Desire and Domestic Fiction by Nancy Armstrong
A Political History of the Novel

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Desire and Domestic Fiction argues that far from being removed from historical events, novels by writers from Richardson to Woolf were themselves agents of the rise of the middle class. Drawing on texts that range from 18th-century female conduct books and contract theory to modern psychoanalytic case histories and theories of reading, Armstrong shows that the emergence of a particular form of female subjectivity capable of reigning over the household paved the way for the establishment of institutions which today are accepted centers of political power. Neither passive subjects nor embattled rebels, the middle-class women who were authors and subjects of the major tradition of British fiction were among the forgers of a new form of power that worked in, and through, their writing to replace prevailing notions of "identity" with a gender-determined subjectivity. Examining the works of such novelists as Samuel Richardson, Jane Austen, and the Brontes, she reveals the ways in which these authors rewrite the domestic practices and sexual relations of the past to create the historical context through which modern institutional power would seem not only natural but also humane, and therefore to be desired.

About Nancy Armstrong

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Nancy Armstrong is chair of the English department and Nancy Duke Lewis Professor of Comparative Literature, English, Modern Culture and Media, and Gender Studies at Brown University. She is the author of several books including, Fiction in the Age of Photography: The Legacy of British Realism and Desire and Domestic Fiction: A Political History of the Novel. Nancy Armstrong is the Nancy Duke Lewis Professor at Brown University, a position she has held since 1992. She teaches in the departments of Comparative Literature, English, and Modern Culture and Media, as well as in the Gender Studies Program, and is currently serving as Chair of the English department. She has authored any number of articles on 18th and 19th-century fiction and culture, feminism, and cultural theory. She has served as Managing Editor of the journal NOVEL since coming to Brown. In addition to two collections of essays, she has published three books: Desire and Domestic Fiction: A Political History of the Novel (Oxford UP, 1987), The Imaginary Puritan: Literature, Intellectual Labor, and the Origins of Personal Life, with Leonard Tennenhouse (U California P, 1992), and Fiction in the Age of Photography: The Legacy of British Realism (Harvard UP, 1999).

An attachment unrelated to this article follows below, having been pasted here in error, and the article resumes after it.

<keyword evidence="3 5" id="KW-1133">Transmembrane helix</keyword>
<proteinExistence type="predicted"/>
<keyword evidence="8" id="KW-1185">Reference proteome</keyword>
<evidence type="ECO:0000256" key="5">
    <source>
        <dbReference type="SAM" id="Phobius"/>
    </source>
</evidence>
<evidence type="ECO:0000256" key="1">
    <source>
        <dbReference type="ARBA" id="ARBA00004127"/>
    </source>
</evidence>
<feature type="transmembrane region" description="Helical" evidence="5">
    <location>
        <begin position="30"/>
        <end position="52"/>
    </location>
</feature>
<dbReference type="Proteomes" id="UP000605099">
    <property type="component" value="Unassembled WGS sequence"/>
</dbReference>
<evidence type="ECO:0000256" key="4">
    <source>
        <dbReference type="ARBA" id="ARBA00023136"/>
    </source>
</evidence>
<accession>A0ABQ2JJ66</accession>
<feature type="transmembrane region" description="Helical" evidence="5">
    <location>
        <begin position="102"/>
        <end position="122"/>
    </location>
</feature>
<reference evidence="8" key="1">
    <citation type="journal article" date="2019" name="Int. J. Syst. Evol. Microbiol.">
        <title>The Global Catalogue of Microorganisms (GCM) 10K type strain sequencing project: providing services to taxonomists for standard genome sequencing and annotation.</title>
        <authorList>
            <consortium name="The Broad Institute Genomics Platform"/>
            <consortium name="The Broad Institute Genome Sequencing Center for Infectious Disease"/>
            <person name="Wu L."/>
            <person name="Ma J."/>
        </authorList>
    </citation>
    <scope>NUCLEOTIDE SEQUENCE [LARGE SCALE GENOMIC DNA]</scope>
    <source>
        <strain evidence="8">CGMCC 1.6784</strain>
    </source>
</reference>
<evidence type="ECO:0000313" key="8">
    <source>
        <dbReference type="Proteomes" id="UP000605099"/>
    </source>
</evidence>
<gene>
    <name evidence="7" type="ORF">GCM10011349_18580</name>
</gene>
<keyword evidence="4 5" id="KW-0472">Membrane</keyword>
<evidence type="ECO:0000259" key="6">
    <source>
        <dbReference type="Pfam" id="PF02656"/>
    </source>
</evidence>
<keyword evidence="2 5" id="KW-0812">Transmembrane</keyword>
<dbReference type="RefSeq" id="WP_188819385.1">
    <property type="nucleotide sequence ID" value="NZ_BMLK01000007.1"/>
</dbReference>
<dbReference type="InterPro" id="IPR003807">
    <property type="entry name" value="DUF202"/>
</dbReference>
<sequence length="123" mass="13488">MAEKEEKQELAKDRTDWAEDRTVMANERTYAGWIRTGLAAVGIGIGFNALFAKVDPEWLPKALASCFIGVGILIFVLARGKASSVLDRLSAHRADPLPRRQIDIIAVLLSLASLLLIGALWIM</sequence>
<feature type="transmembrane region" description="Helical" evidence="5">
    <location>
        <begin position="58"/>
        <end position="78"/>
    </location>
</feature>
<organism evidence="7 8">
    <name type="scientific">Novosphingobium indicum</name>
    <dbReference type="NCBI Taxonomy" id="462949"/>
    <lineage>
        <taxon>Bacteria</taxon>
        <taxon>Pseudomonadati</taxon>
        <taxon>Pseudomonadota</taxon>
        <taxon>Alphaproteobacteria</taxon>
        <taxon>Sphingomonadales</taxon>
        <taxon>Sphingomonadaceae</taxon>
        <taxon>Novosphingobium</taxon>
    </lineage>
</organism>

Published May 7, 1987 by Oxford University Press. 324 pages
Genres: Literature & Fiction, Science & Math, History, Political & Social Sciences. Non-fiction

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